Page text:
The “stereotypical rape” scenario is, of course, rape–a severely brutal manifestation of rape that accounts for less than 15% of rapes in our culture. In an attempt to clarify the way a specific rape was perpetrated, some try to categorize it as “acquaintance rape” or “coercive rape” or “oral rape” or “digital rape” or “corrective rape” or “marital rape.” Such categorizations come across as somehow less-serious than, like Whoopi once put it, rape-rape. This is where survivors and anti-rape advocates will angrily shout “Rape is Rape,” but until those hearing those words understand what behaviors the word rape encompasses, the phrase becomes meaningless.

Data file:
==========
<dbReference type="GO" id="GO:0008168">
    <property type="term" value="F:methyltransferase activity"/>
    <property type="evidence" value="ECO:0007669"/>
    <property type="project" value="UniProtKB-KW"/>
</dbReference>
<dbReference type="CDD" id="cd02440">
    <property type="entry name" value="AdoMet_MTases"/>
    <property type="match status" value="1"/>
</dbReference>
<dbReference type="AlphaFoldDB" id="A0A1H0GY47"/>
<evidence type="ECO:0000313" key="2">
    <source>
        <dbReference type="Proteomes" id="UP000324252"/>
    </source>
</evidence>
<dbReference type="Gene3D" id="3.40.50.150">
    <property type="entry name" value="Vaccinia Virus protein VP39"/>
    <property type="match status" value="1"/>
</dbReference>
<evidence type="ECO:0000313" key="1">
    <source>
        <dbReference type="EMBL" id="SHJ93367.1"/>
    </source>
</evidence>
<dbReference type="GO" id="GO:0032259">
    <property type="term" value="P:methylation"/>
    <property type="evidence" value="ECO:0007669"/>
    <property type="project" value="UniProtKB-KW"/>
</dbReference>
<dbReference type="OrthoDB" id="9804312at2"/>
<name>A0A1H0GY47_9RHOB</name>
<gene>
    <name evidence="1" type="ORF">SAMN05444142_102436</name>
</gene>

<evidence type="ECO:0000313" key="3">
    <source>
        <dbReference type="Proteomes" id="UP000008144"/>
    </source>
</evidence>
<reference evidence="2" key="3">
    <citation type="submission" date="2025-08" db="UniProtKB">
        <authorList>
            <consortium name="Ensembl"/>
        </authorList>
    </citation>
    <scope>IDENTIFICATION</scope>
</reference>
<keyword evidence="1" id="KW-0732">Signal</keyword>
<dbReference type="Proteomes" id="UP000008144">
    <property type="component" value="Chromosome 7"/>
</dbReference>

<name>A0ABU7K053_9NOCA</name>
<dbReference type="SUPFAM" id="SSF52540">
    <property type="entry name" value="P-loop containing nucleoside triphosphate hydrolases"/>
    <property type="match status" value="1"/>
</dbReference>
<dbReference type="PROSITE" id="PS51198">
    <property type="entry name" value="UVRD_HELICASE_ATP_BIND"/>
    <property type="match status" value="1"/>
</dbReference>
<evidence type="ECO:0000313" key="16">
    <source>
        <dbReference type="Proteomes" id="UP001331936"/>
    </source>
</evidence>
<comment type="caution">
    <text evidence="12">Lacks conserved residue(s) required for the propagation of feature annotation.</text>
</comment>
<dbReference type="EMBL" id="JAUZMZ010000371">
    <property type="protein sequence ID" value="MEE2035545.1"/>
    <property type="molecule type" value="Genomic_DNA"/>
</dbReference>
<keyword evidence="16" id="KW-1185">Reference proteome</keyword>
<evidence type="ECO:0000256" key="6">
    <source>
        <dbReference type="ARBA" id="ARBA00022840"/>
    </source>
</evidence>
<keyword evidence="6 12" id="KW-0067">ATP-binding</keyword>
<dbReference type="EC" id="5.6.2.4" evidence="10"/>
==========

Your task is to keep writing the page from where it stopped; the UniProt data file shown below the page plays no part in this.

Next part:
As a survivor who not only had a difficult time accepting what was done to her was, indeed, rape, but also had three separate progressive communities turn their backs on her and embrace her rapist, all the while calling her a liar and vindictive and the rest, this is a rather sensitive topic for me. Not being believed, especially by friends, family, and colleagues, is as traumatic as the assault itself, in many cases. It’s called secondary trauma. A rape victim finds themselves between that proverbial rock and its cohort the hard place. Say “so-and-so raped me,” and the image that comes to mind is “stereotypical rape.” As more details come out and the victim’s specific rape scenario doesn’t match that image in the listener’s mind, she suddenly becomes a liar. Vindictive. Exaggerating. Etc. Clarify and call it “coercive rape” or something similar, and the victim gets inundated with judgments between “that’s not really rape” and shouts of “Rape is rape! How dare you classify it/minimize it/normalize it.”